Code-switching as appraisal resource in talking about third parties
This article explores the function of code-switching in talking about absent third parties. The basis for the investigation is a corpus of sociolinguistic individual and group interviews with German immigrants in the US and American immigrants in Germany. In these interviews, the interviewees are asked to recount their migration experiences and their lives before and after migration. For each individual speaker, the interviewer and – in the group interviews – the other participants in the group are, on the one hand, potentially 'sympathetic' fellow migrants. On the other hand, however, they are potentially problematic figures, because talking about absent third parties means that these third parties might share characteristics with the interviewer or the others in the group. Talking about third parties can, thus, be face-threatening for both the interviewer and the interviewees.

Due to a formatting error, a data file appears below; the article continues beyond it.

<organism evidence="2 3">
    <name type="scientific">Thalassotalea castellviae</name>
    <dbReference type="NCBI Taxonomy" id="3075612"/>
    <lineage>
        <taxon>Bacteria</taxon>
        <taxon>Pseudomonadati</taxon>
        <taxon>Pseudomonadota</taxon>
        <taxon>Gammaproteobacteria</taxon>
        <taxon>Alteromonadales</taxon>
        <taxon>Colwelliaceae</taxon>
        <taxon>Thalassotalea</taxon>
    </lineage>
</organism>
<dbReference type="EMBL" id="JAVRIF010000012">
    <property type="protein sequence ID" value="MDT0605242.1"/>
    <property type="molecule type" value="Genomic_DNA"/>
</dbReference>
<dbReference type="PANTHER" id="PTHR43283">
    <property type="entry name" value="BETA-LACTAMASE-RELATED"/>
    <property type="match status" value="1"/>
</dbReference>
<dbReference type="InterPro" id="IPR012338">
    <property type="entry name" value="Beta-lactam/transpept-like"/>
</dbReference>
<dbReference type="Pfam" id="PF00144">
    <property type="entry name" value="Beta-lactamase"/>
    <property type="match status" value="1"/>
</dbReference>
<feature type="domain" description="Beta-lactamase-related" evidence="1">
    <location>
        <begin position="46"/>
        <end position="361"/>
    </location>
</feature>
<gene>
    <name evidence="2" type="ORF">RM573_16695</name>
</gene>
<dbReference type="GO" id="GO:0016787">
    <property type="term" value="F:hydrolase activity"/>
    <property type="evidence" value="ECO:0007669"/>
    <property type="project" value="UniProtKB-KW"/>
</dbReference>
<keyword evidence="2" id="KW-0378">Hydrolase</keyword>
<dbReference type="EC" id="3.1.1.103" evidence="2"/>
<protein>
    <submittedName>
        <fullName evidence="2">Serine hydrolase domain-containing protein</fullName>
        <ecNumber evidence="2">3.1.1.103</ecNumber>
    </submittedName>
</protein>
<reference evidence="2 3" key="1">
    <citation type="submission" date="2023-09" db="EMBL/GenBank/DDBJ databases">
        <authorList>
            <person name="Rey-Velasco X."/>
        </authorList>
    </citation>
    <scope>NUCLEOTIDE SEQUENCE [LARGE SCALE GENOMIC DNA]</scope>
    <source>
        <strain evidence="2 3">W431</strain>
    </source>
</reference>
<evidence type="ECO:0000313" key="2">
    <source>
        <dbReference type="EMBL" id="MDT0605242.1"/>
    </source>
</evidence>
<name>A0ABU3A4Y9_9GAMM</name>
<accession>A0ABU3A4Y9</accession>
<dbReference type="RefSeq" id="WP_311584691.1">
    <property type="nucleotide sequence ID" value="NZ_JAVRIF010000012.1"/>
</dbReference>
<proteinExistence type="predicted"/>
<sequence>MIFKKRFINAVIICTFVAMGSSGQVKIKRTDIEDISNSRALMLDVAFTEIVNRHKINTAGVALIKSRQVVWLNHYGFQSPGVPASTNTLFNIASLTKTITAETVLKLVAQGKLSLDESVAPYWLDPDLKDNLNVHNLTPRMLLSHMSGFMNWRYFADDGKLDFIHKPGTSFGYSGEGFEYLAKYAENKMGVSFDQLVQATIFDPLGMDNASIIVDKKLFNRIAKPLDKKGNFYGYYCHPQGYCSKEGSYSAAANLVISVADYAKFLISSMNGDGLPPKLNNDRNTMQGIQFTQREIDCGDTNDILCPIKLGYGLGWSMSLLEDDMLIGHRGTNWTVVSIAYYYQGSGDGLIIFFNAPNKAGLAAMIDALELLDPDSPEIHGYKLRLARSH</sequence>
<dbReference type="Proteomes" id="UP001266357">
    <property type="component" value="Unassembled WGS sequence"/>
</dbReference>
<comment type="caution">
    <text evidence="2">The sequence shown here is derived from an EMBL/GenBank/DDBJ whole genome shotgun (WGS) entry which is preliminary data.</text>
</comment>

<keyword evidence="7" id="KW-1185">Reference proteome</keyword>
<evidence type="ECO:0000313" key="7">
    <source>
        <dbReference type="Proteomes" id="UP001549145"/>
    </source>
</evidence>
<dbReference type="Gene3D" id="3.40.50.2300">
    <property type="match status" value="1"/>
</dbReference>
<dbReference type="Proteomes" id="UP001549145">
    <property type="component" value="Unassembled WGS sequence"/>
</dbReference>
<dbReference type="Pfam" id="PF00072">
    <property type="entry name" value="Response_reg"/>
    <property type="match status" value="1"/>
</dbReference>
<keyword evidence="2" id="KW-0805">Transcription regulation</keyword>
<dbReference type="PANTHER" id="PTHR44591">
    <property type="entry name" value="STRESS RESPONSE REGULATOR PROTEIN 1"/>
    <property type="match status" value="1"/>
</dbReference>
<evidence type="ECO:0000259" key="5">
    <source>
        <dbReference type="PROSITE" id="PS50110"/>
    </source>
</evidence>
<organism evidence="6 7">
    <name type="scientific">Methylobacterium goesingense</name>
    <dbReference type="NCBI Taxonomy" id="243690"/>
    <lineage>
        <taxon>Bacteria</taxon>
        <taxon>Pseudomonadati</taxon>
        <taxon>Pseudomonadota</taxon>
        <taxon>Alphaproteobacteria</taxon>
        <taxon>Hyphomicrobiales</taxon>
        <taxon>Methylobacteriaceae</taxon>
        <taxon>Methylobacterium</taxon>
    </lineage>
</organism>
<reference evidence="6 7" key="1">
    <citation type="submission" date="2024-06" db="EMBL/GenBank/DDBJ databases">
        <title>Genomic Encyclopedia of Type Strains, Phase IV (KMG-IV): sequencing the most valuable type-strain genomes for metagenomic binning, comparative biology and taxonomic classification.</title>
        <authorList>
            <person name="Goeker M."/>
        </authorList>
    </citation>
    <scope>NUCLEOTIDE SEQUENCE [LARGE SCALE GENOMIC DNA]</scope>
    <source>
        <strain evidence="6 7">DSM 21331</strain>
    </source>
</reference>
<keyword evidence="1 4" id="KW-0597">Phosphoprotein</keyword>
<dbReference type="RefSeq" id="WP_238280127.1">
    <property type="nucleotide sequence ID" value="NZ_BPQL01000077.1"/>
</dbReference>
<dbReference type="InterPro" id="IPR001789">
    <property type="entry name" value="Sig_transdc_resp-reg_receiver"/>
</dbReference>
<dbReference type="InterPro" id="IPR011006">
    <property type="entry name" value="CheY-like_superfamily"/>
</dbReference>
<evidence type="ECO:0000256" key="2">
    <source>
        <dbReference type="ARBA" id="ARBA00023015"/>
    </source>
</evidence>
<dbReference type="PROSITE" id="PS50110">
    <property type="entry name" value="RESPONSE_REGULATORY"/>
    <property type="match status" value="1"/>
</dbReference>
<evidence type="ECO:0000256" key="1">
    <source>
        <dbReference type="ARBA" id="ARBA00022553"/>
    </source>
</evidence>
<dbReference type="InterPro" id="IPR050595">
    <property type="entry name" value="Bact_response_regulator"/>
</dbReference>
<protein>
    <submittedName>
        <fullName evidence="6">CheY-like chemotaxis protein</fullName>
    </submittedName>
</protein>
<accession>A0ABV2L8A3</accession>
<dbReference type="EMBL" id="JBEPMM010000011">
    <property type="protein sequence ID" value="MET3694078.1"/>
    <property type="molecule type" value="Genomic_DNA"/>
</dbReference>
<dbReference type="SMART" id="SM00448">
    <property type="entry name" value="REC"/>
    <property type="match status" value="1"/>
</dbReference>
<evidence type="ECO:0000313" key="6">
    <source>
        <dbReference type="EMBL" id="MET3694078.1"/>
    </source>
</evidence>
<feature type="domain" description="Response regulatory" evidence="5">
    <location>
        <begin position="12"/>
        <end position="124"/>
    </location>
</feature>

In the analyses presented in this article, we identify how speakers employ English-to-German code-switching when it comes to verbalizing others – specifically members of home and host cultures – in discourse and how they position themselves and their audience in relation to them.